Managing Hired Guns
A piece of the action for your top people may cost you peace of mind.
Jeannette, the owner of a family business, knew her key nonfamily manager had helped her through many recent business setbacks. Now that the company was back on track, Jeannette wanted to make sure this manager felt that she valued his work and commitment to the company. Her two children, who bad been working their way up for several years, were about to ascend to management positions, and Jeannette was worried that her hired gun might feel threatened. She didn't want to lose him. Now that she could afford to be generous, she decided to give him a piece of the action — just 1.5 percent of the closely held stock.
That decision turned out to be a serious mistake. It wasn't long before this manager began to act like more of an owner than Jeannette had intended. Suddenly he suggested opening a new facility in another town that he would then manage. Jeannette was even more surprised when he asked to see all the financial and legal information she had always kept strictly to herself. Then he began planting hints about bigger and better perks he felt entitled to. The last straw was when he casually mentioned that he wanted to hire his son, who was just out of business school, to fill a new marketing position.
When owners dole out shares of the business to a key executive, they often unwittingly shift the manager's sense of entitlement. Ownership comes with real and perceived benefits, many of which the family never intended as part of the deal. That's why I believe that business owners should not blur the boundaries by giving or selling to hired guns even fractional shares of the company.
There's nothing wrong with trying to give key managers a sense of security and attachment to the business, or with trying to enhance their long-term commitment to the company. But once you give away a bite-size piece of your company, you alter forever your relationship with the new minority owners. You may be legally obliged to open the books to them. You inadvertently create role ambiguity, as new minority owners begin to think of themselves as partners, not subordinates. One question you should consider: If something happens to you, do your spouse and kids want to be in partnership with the nonfamily manager?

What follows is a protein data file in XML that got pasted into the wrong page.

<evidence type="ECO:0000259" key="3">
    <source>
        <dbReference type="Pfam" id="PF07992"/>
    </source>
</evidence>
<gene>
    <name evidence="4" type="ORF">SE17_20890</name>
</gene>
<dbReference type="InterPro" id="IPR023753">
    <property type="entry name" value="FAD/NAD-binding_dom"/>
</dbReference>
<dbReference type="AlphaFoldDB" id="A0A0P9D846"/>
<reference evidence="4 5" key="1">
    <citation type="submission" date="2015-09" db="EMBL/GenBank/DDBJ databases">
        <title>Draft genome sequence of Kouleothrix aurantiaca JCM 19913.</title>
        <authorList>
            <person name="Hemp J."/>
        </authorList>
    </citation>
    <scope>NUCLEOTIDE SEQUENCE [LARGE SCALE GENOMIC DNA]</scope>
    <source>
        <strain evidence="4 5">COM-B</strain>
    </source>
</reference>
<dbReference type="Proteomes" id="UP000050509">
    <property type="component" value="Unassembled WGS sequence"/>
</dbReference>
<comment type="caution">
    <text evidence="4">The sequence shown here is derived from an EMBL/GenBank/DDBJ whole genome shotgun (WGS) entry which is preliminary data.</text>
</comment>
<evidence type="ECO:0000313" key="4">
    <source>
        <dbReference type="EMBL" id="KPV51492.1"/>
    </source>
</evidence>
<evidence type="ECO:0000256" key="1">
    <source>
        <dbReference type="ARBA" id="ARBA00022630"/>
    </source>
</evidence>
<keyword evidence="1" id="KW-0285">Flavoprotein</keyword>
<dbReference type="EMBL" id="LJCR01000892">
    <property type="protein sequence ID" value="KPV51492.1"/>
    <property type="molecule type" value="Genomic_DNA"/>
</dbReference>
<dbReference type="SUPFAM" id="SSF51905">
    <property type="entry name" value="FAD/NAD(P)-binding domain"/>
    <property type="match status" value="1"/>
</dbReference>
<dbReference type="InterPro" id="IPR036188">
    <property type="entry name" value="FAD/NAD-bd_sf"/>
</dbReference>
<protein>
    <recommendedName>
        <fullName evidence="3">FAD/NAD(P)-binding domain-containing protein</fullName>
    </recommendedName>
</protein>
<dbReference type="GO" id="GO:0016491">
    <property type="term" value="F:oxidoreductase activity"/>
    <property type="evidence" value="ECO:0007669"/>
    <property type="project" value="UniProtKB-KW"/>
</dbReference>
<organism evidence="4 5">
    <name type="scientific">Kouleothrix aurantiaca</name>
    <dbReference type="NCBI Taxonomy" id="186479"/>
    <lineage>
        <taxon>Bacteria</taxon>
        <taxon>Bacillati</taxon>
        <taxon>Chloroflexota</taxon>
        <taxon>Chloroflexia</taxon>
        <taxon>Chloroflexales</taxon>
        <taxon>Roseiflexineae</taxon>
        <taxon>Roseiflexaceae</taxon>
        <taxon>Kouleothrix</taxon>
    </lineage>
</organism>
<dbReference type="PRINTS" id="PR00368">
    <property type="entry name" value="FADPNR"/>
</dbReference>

Stock ownership creates more problems than it solves. The benefits are mostly perceptual, not real. For one thing, owning closely held stock is a teaser, partly because without a market for those shares, they provide no immediate liquidity. Because so few private businesses pay dividends, the stake provides no real ongoing income either. Unless your legal documents restrict it, minority owners could walk away from employment, but retain their ownership intact.
Another problem with minority ownership is that once you give someone 1 percent of your stock, they are likely to wonder when they will get the next 1 percent, and then the next. When reality hits that they are not destined to acquire increasing stakes in the company, you may have done more harm than good.
Nonfamily minority owner-managers may also assume they cannot be fired, regardless of their performance. That's not true. People can be fired if they own as much as 49 percent of the stock.
Management gurus tell us employers should make all employees, not just key managers, feel like owners. But they don't mean you should let them own stock. They usually recommend sharing selected strategic and financial information, increasing authority at lower levels, and soliciting ideas and feedback. They are talking about improving motivation and commitment, not taking on new partners.
You can instill pride and loyalty in your top managers without giving away pieces of your company. Probably the best alternative is to negotiate a broad, generous compensation package. The centerpiece of a good package should be a market-based salary — plus a bit more, to cover the greater risk hired guns face in a family business of being replaced by an owner's relative. A solid profit-sharing and pension plan is essential. You also should consider offering phantom stock, which is not real equity. Because its price shadows that of common shares in the company, it gives nonfamily members a chance to reap appreciation, especially if you may eventually sell the business. Also consider including top managers in a new outside venture: jointly purchasing real estate or investing in a new business.
If you are worried that key employees may leave if they don't get a stake in the business, don't think that fractional shares will keep them. One key executive lobbied for stock in a thriving enterprise. When the family refused, he left, opened his own establishment, and became a formidable competitor. This executive wasn't asking for a few token shares; he wanted a major stake. He was itching to do his own thing, and my guess is he would have left even if he'd snatched up some stock.
Unless you genuinely want a partnership with someone, stock is not the answer. And even then, you should do it in a meaningful way — with a significant chunk of equity — or not at all.
If you decide to go ahead and give hired guns fractional or substantial shares, be sure that everyone's expectations are crystal clear. You should also immediately install a buy-sell agreement to manage the messiest possible situation that may arise.
Whatever you do, realize that at best, token gestures of appreciation are ineffective, and at worst, they can backfire.
Patricia A. Frishkoff is director of Oregon State University's Family Business Program in Corvallis, Oregon.